To celebrate the launch of Simon’s Kickstarter campaign for his book Amber Revolution, here’s a German “orange” wine made from Riesling. German Riesling still has an image problem in the UK. And Germany is not the first place that comes to mind for unconventional vinification methods. Sure, there are a minority of winemakers, like Peter Jakob
We’re in an age where it’s not just small artisan wineries experimenting with minimal intervention, low sulphur and extended skin contact in white wines. The big guys want to play too. And why not? When the results are as fascinating as Domäne Wachau’s amphora fermented Riesling, I’m all for it.
Almost 18 months after discovering Štekar’s serious, spicy and brooding Rebula at Rawfair in 2013, The Morning Claret made it out to their beautiful corner of Brda (Western Slovenia), to discover an outstanding skin macerated RIesling.
Many of us have had this experience – while holidaying in a hot sunny paradise, you taste a fantastic wine (let’s say it’s a rosé) and decide to fill up the suitcase. Uncorking the same wine back at home, it’s utterly disappointing – thin and acidic, instead of the fruit-filled, lip-smacking gem you remembered. This is context – or
There isn’t much that the Dutch don’t grow – a glance at my weekly vegetable box reveals a predominance of homegrown produce. And no, I don’t mean something you can smoke. In the five months since I moved to Amsterdam, I’ve eaten Tomatoes, Carrots, Leeks, Peppers, Kohlrabi, Aubergines, Apples, Strawberries, very fine cheeses and cooked meats,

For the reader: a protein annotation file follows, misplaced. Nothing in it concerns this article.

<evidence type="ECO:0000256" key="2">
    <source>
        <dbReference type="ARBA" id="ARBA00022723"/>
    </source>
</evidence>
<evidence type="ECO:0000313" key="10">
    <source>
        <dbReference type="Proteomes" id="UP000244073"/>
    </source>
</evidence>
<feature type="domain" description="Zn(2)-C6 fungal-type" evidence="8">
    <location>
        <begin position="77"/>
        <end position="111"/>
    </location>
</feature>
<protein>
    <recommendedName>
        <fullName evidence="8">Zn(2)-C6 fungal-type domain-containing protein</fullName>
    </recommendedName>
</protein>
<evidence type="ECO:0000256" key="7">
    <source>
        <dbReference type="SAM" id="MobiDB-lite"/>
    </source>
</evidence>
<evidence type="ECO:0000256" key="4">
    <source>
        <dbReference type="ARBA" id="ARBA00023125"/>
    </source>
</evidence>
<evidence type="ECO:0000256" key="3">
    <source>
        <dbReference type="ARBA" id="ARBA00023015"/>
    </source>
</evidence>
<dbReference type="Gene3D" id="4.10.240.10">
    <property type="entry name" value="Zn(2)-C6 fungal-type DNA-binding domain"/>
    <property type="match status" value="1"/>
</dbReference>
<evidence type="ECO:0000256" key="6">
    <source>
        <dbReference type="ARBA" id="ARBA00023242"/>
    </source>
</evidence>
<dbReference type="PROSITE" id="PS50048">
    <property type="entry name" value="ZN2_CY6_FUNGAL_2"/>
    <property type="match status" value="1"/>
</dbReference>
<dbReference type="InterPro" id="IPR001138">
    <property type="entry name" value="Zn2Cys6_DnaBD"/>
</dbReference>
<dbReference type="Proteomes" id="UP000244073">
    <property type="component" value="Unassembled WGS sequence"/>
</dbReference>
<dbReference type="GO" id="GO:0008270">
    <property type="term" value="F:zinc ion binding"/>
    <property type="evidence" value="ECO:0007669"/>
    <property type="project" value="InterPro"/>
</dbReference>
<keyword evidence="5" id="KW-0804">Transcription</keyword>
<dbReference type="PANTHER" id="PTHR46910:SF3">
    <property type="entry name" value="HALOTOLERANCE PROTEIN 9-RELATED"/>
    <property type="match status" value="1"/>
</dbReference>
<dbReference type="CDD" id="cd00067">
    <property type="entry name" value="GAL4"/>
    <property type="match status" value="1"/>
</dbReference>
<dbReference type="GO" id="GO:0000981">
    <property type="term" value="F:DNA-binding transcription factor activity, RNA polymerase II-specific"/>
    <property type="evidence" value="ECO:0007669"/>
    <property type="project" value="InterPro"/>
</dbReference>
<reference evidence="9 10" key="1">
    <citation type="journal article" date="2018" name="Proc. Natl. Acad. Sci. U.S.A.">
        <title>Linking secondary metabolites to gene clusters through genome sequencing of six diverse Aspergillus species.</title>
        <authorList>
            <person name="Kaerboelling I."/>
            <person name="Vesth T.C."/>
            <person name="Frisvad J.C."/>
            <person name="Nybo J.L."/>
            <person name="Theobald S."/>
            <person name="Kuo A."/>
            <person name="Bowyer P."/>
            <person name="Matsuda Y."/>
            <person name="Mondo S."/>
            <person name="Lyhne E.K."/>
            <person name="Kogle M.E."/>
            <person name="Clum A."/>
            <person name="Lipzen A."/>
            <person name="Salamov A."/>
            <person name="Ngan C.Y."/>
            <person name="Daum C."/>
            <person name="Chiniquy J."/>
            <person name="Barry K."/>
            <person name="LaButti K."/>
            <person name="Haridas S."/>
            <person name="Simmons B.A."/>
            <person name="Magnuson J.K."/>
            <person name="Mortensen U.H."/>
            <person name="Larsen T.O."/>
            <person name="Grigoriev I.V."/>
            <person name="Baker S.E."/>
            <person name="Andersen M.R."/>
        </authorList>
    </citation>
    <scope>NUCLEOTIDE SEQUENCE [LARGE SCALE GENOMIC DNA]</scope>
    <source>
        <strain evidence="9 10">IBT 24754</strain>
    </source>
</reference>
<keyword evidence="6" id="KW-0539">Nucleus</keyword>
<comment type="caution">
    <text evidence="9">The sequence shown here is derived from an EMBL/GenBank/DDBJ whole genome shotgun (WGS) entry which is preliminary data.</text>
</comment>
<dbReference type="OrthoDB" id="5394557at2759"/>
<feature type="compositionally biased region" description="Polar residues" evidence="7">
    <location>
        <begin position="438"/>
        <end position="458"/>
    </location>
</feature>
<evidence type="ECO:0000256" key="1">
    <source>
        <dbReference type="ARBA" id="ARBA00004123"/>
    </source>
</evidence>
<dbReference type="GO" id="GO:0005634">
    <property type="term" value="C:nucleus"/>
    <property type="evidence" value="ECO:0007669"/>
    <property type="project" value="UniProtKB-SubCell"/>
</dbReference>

Despite being the darling of the wine trade for what seems like decades, German Riesling still has an image problem in the UK. Why is it that we can’t get the abominations of Liebfraumilch, Blue Nun and Black Tower out of our heads? Perhaps we’re simply too attached to our folk memory of the 1970s
I admit to a bit of a thrill when the cork’s popped on a properly ancient bottle of wine. The sense of expectation is palpable – will the cork make it out in one piece, is the liquid even still drinkable? At this year’s ProWein, Weingut Staffelter Hof’s Jan Matthias Klein treated a few friends and
You don’t expect to end up on the dance floor with the proprietor at the end of a wine tasting, but that’s what happened at last Sunday’s wine and music matching event at Green and Blue. The concept seemed simple enough – six wines to be tasted, each one with a specific piece of music
So, I have a friend, we’ll call her Julie. Julie says to me, please can you buy the wine for my upcoming 40th birthday celebration – a weekend house party on the Jurassic coast (near Lyme Regis), with 40 guests (including the Morning Claret, off duty of course). I ask for guidance, and luckily it’s